Why a Duck?

Some of those among you may recognise the title of the blog post as being a tune by Stefan Grossman and John Renbourn – but they aren’t the subject of this post – oh no! Instead I would like to bring to your attention – if you are not already aware – of the phenomenon (!) that is …..Duck Baker!
What? (can one actually bake a duck?)

Duck was born Richard R. Baker IV in 1949 and grew up in Richmond, Virginia. He passed his teenage years playing in rock and blues bands before becoming interested in acoustic blues.

Ah – ok then – not a real duck. Instead, Mr Baker is possibly the finest and most versatile guitarist you have (probably) never heard!
I first discovered Duck playing on two tracks on John James’ excellent album Descriptive Guitar Instrumentals (nifty title John), firing off some jazzy swinging nylon strung duets. It took me a while but now I’ve worked my way through a lot of his albums (and there are a few!) and not yet discovered a clunker. He has done some superb duet work – with John Renbourn and Stefan grossman on guitars, Kieran Fahey – on fiddle and has produced a number of blindingly good recordings on his own. Moving deftly from Irish trad, to swing jazz, ragtime, blues, modern jazz and old-timer, he plays them all with a total conviction and panache which I find utterly compelling. To hear the guy playing something like Stomping at the Savoy, keeping the bottom end down relentlessly whilst improvising over the top with utter fluidity is truly stunning.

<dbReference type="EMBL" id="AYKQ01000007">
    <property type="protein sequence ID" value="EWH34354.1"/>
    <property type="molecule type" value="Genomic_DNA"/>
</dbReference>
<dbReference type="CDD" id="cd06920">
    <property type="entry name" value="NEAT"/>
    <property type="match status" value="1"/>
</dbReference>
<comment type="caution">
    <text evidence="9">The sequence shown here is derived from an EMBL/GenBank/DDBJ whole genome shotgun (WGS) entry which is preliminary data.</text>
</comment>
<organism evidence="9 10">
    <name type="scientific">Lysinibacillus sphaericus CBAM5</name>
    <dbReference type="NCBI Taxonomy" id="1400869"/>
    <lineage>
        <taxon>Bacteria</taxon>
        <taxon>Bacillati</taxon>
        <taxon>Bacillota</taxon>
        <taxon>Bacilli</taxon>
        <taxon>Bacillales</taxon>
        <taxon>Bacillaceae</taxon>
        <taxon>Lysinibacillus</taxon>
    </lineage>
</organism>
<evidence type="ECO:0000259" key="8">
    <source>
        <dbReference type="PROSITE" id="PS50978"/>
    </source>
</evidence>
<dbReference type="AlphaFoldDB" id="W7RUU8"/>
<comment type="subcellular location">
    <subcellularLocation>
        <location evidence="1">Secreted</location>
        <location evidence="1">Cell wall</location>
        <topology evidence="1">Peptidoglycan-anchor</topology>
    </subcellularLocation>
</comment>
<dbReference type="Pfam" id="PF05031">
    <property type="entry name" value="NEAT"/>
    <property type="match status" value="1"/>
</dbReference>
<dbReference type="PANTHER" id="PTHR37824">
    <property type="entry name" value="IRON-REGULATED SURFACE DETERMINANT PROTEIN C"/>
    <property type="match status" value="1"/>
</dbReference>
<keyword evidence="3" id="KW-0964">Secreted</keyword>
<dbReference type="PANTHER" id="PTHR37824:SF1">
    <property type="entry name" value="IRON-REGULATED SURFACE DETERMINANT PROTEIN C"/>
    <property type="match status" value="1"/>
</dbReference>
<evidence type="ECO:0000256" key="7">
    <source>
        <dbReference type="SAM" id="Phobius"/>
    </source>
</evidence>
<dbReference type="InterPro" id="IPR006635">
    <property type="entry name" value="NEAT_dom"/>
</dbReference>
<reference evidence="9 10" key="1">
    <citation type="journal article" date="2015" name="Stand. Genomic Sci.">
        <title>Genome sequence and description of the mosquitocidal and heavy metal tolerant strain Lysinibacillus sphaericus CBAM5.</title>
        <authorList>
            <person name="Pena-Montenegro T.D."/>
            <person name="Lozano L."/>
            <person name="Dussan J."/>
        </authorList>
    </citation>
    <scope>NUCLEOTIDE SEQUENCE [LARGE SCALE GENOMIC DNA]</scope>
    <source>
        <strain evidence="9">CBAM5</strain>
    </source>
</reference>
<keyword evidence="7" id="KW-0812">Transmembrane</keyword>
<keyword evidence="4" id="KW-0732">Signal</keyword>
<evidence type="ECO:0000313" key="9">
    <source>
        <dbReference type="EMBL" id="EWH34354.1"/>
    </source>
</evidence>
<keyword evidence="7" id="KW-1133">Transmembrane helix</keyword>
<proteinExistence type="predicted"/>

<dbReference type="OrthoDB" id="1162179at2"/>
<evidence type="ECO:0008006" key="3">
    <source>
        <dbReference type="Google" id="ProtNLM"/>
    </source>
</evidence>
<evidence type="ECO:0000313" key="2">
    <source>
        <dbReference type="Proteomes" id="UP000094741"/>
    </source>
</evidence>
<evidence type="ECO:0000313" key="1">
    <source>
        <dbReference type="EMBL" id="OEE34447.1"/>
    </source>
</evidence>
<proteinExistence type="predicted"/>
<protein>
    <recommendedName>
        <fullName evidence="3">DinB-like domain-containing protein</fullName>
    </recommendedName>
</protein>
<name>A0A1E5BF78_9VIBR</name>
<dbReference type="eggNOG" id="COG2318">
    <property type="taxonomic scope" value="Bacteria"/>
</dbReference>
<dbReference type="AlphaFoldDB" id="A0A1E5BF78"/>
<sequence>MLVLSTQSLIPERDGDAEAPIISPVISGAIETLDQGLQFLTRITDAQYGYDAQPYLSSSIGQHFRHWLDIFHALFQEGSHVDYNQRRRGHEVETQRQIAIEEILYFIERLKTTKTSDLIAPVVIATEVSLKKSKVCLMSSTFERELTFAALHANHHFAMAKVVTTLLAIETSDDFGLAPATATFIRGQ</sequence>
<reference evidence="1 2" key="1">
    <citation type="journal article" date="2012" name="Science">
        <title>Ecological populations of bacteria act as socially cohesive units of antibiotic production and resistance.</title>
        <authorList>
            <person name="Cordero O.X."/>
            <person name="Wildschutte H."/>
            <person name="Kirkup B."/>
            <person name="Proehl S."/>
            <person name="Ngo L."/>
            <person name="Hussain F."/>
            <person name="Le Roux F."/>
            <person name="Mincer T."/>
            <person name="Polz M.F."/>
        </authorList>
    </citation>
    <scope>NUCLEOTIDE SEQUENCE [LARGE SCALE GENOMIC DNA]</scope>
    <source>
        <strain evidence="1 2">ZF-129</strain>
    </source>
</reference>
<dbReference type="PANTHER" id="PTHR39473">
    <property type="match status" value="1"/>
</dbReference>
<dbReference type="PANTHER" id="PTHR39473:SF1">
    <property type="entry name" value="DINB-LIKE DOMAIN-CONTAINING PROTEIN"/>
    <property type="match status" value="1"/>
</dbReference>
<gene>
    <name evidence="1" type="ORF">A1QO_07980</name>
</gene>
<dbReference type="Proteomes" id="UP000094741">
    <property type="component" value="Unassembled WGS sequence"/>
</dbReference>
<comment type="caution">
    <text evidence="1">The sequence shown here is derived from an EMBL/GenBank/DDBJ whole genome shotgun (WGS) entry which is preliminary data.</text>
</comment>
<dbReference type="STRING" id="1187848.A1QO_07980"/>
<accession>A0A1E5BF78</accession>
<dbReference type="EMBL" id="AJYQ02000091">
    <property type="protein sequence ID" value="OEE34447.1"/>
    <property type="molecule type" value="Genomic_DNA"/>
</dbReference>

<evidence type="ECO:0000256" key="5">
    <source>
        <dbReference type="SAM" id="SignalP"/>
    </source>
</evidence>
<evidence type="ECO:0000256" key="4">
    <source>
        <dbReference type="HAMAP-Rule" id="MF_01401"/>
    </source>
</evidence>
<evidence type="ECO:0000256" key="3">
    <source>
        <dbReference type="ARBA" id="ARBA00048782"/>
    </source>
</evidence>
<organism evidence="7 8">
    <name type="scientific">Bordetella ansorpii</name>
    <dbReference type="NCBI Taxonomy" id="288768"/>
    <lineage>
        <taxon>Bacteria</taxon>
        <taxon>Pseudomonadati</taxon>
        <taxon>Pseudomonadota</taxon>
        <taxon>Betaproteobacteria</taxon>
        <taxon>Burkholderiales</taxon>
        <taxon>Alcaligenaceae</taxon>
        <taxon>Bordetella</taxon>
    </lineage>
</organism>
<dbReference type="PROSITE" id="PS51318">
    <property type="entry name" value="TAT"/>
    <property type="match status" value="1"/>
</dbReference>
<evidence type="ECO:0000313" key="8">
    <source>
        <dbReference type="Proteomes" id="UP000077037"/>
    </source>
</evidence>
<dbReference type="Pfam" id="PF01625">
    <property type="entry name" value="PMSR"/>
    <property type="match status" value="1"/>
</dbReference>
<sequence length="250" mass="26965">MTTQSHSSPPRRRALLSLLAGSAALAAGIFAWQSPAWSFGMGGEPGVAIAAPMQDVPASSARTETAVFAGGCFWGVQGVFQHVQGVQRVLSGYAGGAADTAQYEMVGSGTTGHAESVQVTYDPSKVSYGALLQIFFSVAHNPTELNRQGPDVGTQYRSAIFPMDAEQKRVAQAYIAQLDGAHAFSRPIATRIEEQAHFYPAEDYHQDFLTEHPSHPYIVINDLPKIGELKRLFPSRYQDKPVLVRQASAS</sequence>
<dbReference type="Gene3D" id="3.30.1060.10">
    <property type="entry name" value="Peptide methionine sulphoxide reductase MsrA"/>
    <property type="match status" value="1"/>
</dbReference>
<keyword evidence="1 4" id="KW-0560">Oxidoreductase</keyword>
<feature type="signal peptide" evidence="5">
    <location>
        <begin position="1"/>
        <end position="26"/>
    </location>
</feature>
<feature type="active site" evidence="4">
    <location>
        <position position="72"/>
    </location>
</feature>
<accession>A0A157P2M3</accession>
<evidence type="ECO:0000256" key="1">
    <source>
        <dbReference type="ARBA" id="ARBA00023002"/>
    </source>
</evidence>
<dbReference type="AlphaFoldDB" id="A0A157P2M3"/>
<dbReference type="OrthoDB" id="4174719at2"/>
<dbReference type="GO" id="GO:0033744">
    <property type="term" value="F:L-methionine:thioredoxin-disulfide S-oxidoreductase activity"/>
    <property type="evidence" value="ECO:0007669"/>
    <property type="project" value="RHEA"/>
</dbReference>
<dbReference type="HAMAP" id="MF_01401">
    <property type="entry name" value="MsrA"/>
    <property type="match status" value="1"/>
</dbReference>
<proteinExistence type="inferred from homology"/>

Here he rattles through Sweet Georgia Brown – just wait for him to take off at the 44 second mark – genius ensues!
He writes stuff too –

Duck has a lot of stuff on the net – much of it educational – here he runs through the Thelonious Monk compsosition Blue Monk

How about that standard by O’Carolan –

Love the way the walking bass is beautifully integrated too!
And this is truly beautiful too…

And to finish, a lovely version of The Blackbird..

Lovely tone from his Fylde acoustic too.
Check out his excellent website for more info.

This entry was posted in Lesser Known Works, Music, Underrated and tagged , , , , , , . Bookmark the permalink.

Leave a Reply

Fill in your details below or click an icon to log in:

WordPress.com Logo

You are commenting using your WordPress.com account. Log Out /  Change )

Google+ photo

You are commenting using your Google+ account. Log Out /  Change )

Twitter picture

You are commenting using your Twitter account. Log Out /  Change )

Facebook photo

You are commenting using your Facebook account. Log Out /  Change )


Connecting to %s